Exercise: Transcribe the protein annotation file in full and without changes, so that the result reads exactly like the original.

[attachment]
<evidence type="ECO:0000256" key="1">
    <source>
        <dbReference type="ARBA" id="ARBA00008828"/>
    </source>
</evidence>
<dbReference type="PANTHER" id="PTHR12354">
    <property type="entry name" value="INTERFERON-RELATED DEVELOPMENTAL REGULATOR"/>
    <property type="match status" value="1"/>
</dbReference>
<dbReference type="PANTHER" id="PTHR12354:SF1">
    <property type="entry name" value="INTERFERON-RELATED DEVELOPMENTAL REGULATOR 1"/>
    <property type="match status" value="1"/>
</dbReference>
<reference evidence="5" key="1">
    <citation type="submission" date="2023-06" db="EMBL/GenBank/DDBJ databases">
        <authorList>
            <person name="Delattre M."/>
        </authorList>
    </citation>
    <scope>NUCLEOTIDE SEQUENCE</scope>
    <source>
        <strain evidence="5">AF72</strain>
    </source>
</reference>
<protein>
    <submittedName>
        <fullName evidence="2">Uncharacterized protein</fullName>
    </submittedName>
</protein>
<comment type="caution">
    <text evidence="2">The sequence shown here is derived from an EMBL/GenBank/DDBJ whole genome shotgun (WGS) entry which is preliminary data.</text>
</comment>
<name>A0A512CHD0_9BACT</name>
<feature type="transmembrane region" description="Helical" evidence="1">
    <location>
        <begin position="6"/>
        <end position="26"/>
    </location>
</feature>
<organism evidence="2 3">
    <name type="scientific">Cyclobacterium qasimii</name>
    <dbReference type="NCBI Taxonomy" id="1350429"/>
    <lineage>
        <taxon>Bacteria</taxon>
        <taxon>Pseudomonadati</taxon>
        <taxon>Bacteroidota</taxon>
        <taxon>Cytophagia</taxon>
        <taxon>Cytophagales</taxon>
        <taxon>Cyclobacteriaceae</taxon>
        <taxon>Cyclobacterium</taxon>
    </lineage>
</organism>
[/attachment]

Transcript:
<evidence type="ECO:0000256" key="1">
    <source>
        <dbReference type="ARBA" id="ARBA00008828"/>
    </source>
</evidence>
<dbReference type="PANTHER" id="PTHR12354">
    <property type="entry name" value="INTERFERON-RELATED DEVELOPMENTAL REGULATOR"/>
    <property type="match status" value="1"/>
</dbReference>
<dbReference type="PANTHER" id="PTHR12354:SF1">
    <property type="entry name" value="INTERFERON-RELATED DEVELOPMENTAL REGULATOR 1"/>
    <property type="match status" value="1"/>
</dbReference>
<reference evidence="5" key="1">
    <citation type="submission" date="2023-06" db="EMBL/GenBank/DDBJ databases">
        <authorList>
            <person name="Delattre M."/>
        </authorList>
    </citation>
    <scope>NUCLEOTIDE SEQUENCE</scope>
    <source>
        <strain evidence="5">AF72</strain>
    </source>
</reference>
<protein>
    <submittedName>
        <fullName evidence="2">Uncharacterized protein</fullName>
    </submittedName>
</protein>
<comment type="caution">
    <text evidence="2">The sequence shown here is derived from an EMBL/GenBank/DDBJ whole genome shotgun (WGS) entry which is preliminary data.</text>
</comment>
<name>A0A512CHD0_9BACT</name>
<feature type="transmembrane region" description="Helical" evidence="1">
    <location>
        <begin position="6"/>
        <end position="26"/>
    </location>
</feature>
<organism evidence="2 3">
    <name type="scientific">Cyclobacterium qasimii</name>
    <dbReference type="NCBI Taxonomy" id="1350429"/>
    <lineage>
        <taxon>Bacteria</taxon>
        <taxon>Pseudomonadati</taxon>
        <taxon>Bacteroidota</taxon>
        <taxon>Cytophagia</taxon>
        <taxon>Cytophagales</taxon>
        <taxon>Cyclobacteriaceae</taxon>
        <taxon>Cyclobacterium</taxon>
    </lineage>
</organism>